Chinese tech giant Baidu has begun mass-manufacturing its Apolong self-driving bus as it prepares to take over the world's roads.
Baidu is launching an autonomous bus service in major Chinese cities including Beijing, Shenzhen, Pingtan and Wuhan – but it isn't stopping there. The company is also partnering with phone operator SoftBank to bring a fleet of buses to Japan early next year.
Baidu announced its plans at its annual AI conference, Baidu Create 2018, where 6,000 attendees watched the 100th bus roll off the production line in Xiamen.
"2018 marks the first year of commercialization for autonomous driving," said CEO and chairman Robin Lee. "From the volume production of Apolong, we can truly see that autonomous driving is making great strides, taking the industry from zero to one."
The last mile
The Apolong seats 14 people, and is equipped with Baidu's Apollo self-driving system. Apollo is classified as level-four automation – also known as 'mind off' – which means that it can steer, brake, accelerate, use signals and change lanes without human intervention.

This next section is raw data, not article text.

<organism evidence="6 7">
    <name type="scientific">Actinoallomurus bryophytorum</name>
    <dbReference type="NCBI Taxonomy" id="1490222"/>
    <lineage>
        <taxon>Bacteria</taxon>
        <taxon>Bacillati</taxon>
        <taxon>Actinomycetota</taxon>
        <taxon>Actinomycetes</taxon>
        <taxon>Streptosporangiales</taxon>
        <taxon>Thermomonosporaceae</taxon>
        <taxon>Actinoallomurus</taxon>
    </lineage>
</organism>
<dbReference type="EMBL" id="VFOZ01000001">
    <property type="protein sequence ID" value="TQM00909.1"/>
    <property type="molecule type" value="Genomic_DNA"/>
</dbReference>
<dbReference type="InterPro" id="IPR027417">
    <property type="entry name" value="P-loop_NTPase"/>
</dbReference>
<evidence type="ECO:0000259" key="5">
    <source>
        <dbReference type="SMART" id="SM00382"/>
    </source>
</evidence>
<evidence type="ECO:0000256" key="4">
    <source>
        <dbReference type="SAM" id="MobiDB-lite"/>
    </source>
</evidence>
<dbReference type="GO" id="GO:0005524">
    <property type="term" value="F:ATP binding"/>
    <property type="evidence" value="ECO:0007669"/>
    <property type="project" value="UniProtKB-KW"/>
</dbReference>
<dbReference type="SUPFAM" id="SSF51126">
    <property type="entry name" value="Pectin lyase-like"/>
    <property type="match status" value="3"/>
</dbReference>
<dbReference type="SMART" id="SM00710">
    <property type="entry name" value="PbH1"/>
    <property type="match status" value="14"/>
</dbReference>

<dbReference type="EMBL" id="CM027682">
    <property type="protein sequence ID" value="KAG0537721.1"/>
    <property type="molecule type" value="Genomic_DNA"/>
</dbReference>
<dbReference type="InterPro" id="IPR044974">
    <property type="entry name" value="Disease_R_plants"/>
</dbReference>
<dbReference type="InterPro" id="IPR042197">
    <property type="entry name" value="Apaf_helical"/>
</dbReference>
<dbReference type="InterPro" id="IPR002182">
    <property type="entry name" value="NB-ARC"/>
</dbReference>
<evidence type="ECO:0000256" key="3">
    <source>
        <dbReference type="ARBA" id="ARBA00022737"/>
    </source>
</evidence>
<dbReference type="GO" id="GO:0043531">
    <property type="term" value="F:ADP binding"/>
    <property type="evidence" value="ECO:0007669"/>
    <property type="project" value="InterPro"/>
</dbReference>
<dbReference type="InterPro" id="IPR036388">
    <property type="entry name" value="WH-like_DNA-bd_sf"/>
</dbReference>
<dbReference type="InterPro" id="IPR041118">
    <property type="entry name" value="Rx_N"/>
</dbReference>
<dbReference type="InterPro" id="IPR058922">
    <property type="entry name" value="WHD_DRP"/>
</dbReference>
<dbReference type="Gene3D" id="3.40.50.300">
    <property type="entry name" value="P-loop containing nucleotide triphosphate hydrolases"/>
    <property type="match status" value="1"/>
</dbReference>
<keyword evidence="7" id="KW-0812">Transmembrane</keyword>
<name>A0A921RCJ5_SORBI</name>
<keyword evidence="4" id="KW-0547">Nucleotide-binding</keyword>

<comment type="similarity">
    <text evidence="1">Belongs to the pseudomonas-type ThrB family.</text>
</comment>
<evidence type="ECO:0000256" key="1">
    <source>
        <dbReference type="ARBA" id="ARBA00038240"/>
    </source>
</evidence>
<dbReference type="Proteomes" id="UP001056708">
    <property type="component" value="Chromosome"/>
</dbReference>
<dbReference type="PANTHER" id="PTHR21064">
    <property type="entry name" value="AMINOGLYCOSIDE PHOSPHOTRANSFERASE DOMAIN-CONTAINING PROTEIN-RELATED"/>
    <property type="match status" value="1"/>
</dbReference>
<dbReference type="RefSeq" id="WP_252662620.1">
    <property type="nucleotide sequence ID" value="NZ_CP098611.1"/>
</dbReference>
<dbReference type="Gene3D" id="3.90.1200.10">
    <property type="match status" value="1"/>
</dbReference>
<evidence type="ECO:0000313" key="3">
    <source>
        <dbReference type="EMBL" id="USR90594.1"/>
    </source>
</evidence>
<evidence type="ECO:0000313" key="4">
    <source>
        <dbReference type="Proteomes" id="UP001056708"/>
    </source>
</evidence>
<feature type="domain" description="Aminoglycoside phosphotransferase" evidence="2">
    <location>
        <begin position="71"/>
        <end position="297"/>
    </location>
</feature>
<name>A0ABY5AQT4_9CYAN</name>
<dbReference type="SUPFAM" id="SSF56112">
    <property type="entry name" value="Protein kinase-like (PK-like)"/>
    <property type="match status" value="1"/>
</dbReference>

Level-four systems need a helping hand in tricky situations like merging onto highways, but that shouldn't be a problem for the Apolong, which is designed for short city jaunts.
It can travel 100km before stopping for a two-hour charge, and will serve as a 'last mile' service for locations like airports and tourist destinations.
- Self-driving cars: everything you need to know
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Cat is the editor of TechRadar's sister site Advnture. She’s a UK Athletics qualified run leader, and in her spare time enjoys nothing more than lacing up her shoes and hitting the roads and trails (the muddier, the better)
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